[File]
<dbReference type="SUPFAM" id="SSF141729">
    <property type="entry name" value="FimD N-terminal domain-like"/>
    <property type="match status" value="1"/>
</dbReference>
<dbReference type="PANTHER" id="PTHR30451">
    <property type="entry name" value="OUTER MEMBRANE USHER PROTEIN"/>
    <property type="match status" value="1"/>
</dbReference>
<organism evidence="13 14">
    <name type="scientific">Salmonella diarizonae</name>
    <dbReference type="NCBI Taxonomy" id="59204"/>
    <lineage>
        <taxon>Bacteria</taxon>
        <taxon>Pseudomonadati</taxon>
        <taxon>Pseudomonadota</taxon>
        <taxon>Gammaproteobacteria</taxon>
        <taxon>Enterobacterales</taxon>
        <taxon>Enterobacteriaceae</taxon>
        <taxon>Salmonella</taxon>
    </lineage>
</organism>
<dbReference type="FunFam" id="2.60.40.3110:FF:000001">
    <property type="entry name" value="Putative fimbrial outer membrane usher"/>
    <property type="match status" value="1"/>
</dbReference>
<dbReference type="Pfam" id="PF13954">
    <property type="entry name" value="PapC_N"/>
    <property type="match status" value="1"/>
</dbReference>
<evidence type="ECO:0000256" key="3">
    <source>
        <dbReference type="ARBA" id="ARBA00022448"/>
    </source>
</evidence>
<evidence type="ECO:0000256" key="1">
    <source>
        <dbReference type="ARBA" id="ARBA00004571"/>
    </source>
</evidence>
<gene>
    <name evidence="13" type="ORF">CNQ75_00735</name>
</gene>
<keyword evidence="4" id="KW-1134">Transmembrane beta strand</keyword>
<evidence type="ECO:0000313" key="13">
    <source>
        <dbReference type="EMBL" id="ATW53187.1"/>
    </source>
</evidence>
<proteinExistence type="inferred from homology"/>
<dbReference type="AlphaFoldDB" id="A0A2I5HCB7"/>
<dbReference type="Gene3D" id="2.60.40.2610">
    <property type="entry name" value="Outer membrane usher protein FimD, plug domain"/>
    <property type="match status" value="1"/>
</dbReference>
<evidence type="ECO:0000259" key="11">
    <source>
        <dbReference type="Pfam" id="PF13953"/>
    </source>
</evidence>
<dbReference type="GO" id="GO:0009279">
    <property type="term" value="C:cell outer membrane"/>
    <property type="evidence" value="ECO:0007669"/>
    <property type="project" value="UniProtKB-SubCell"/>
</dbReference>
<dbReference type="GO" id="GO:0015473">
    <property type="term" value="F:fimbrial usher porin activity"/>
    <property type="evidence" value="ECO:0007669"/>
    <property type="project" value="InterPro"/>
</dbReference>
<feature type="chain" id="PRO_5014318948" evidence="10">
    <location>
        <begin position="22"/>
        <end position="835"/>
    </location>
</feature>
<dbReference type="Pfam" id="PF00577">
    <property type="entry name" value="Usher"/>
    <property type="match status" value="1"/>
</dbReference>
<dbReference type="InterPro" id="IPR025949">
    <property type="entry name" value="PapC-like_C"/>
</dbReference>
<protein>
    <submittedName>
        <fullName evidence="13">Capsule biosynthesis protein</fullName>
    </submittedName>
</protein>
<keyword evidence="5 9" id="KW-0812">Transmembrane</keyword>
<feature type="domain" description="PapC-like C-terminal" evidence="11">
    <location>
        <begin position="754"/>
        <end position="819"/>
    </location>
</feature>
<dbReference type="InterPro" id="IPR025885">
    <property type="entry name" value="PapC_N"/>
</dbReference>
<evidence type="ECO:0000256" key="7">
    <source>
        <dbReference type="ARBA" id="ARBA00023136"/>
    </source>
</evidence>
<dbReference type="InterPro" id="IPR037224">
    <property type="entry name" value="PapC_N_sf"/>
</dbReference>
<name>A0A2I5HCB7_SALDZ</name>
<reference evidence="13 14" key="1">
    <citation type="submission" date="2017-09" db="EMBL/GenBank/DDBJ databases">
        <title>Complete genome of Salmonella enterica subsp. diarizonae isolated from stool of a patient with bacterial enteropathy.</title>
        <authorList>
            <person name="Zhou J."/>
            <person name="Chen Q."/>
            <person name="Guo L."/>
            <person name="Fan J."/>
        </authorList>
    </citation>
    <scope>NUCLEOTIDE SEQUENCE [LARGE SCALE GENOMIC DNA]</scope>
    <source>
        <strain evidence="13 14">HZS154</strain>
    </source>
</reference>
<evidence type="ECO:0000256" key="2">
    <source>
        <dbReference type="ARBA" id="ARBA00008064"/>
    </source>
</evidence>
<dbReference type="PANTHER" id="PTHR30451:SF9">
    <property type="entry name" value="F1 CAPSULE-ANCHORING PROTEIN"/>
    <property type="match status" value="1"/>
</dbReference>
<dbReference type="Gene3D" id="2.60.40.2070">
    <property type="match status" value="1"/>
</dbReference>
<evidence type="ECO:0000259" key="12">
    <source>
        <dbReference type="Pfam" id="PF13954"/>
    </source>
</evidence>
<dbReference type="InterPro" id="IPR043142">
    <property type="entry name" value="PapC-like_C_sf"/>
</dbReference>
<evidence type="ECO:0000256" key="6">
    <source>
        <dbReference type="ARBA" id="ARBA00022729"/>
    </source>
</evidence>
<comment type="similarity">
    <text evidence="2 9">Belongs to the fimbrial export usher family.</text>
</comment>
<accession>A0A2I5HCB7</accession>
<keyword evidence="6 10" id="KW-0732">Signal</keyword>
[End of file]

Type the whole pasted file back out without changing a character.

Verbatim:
<dbReference type="SUPFAM" id="SSF141729">
    <property type="entry name" value="FimD N-terminal domain-like"/>
    <property type="match status" value="1"/>
</dbReference>
<dbReference type="PANTHER" id="PTHR30451">
    <property type="entry name" value="OUTER MEMBRANE USHER PROTEIN"/>
    <property type="match status" value="1"/>
</dbReference>
<organism evidence="13 14">
    <name type="scientific">Salmonella diarizonae</name>
    <dbReference type="NCBI Taxonomy" id="59204"/>
    <lineage>
        <taxon>Bacteria</taxon>
        <taxon>Pseudomonadati</taxon>
        <taxon>Pseudomonadota</taxon>
        <taxon>Gammaproteobacteria</taxon>
        <taxon>Enterobacterales</taxon>
        <taxon>Enterobacteriaceae</taxon>
        <taxon>Salmonella</taxon>
    </lineage>
</organism>
<dbReference type="FunFam" id="2.60.40.3110:FF:000001">
    <property type="entry name" value="Putative fimbrial outer membrane usher"/>
    <property type="match status" value="1"/>
</dbReference>
<dbReference type="Pfam" id="PF13954">
    <property type="entry name" value="PapC_N"/>
    <property type="match status" value="1"/>
</dbReference>
<evidence type="ECO:0000256" key="3">
    <source>
        <dbReference type="ARBA" id="ARBA00022448"/>
    </source>
</evidence>
<evidence type="ECO:0000256" key="1">
    <source>
        <dbReference type="ARBA" id="ARBA00004571"/>
    </source>
</evidence>
<gene>
    <name evidence="13" type="ORF">CNQ75_00735</name>
</gene>
<keyword evidence="4" id="KW-1134">Transmembrane beta strand</keyword>
<evidence type="ECO:0000313" key="13">
    <source>
        <dbReference type="EMBL" id="ATW53187.1"/>
    </source>
</evidence>
<proteinExistence type="inferred from homology"/>
<dbReference type="AlphaFoldDB" id="A0A2I5HCB7"/>
<dbReference type="Gene3D" id="2.60.40.2610">
    <property type="entry name" value="Outer membrane usher protein FimD, plug domain"/>
    <property type="match status" value="1"/>
</dbReference>
<evidence type="ECO:0000259" key="11">
    <source>
        <dbReference type="Pfam" id="PF13953"/>
    </source>
</evidence>
<dbReference type="GO" id="GO:0009279">
    <property type="term" value="C:cell outer membrane"/>
    <property type="evidence" value="ECO:0007669"/>
    <property type="project" value="UniProtKB-SubCell"/>
</dbReference>
<dbReference type="GO" id="GO:0015473">
    <property type="term" value="F:fimbrial usher porin activity"/>
    <property type="evidence" value="ECO:0007669"/>
    <property type="project" value="InterPro"/>
</dbReference>
<feature type="chain" id="PRO_5014318948" evidence="10">
    <location>
        <begin position="22"/>
        <end position="835"/>
    </location>
</feature>
<dbReference type="Pfam" id="PF00577">
    <property type="entry name" value="Usher"/>
    <property type="match status" value="1"/>
</dbReference>
<dbReference type="InterPro" id="IPR025949">
    <property type="entry name" value="PapC-like_C"/>
</dbReference>
<protein>
    <submittedName>
        <fullName evidence="13">Capsule biosynthesis protein</fullName>
    </submittedName>
</protein>
<keyword evidence="5 9" id="KW-0812">Transmembrane</keyword>
<feature type="domain" description="PapC-like C-terminal" evidence="11">
    <location>
        <begin position="754"/>
        <end position="819"/>
    </location>
</feature>
<dbReference type="InterPro" id="IPR025885">
    <property type="entry name" value="PapC_N"/>
</dbReference>
<evidence type="ECO:0000256" key="7">
    <source>
        <dbReference type="ARBA" id="ARBA00023136"/>
    </source>
</evidence>
<dbReference type="InterPro" id="IPR037224">
    <property type="entry name" value="PapC_N_sf"/>
</dbReference>
<name>A0A2I5HCB7_SALDZ</name>
<reference evidence="13 14" key="1">
    <citation type="submission" date="2017-09" db="EMBL/GenBank/DDBJ databases">
        <title>Complete genome of Salmonella enterica subsp. diarizonae isolated from stool of a patient with bacterial enteropathy.</title>
        <authorList>
            <person name="Zhou J."/>
            <person name="Chen Q."/>
            <person name="Guo L."/>
            <person name="Fan J."/>
        </authorList>
    </citation>
    <scope>NUCLEOTIDE SEQUENCE [LARGE SCALE GENOMIC DNA]</scope>
    <source>
        <strain evidence="13 14">HZS154</strain>
    </source>
</reference>
<evidence type="ECO:0000256" key="2">
    <source>
        <dbReference type="ARBA" id="ARBA00008064"/>
    </source>
</evidence>
<dbReference type="PANTHER" id="PTHR30451:SF9">
    <property type="entry name" value="F1 CAPSULE-ANCHORING PROTEIN"/>
    <property type="match status" value="1"/>
</dbReference>
<dbReference type="Gene3D" id="2.60.40.2070">
    <property type="match status" value="1"/>
</dbReference>
<evidence type="ECO:0000259" key="12">
    <source>
        <dbReference type="Pfam" id="PF13954"/>
    </source>
</evidence>
<dbReference type="InterPro" id="IPR043142">
    <property type="entry name" value="PapC-like_C_sf"/>
</dbReference>
<evidence type="ECO:0000256" key="6">
    <source>
        <dbReference type="ARBA" id="ARBA00022729"/>
    </source>
</evidence>
<comment type="similarity">
    <text evidence="2 9">Belongs to the fimbrial export usher family.</text>
</comment>
<accession>A0A2I5HCB7</accession>
<keyword evidence="6 10" id="KW-0732">Signal</keyword>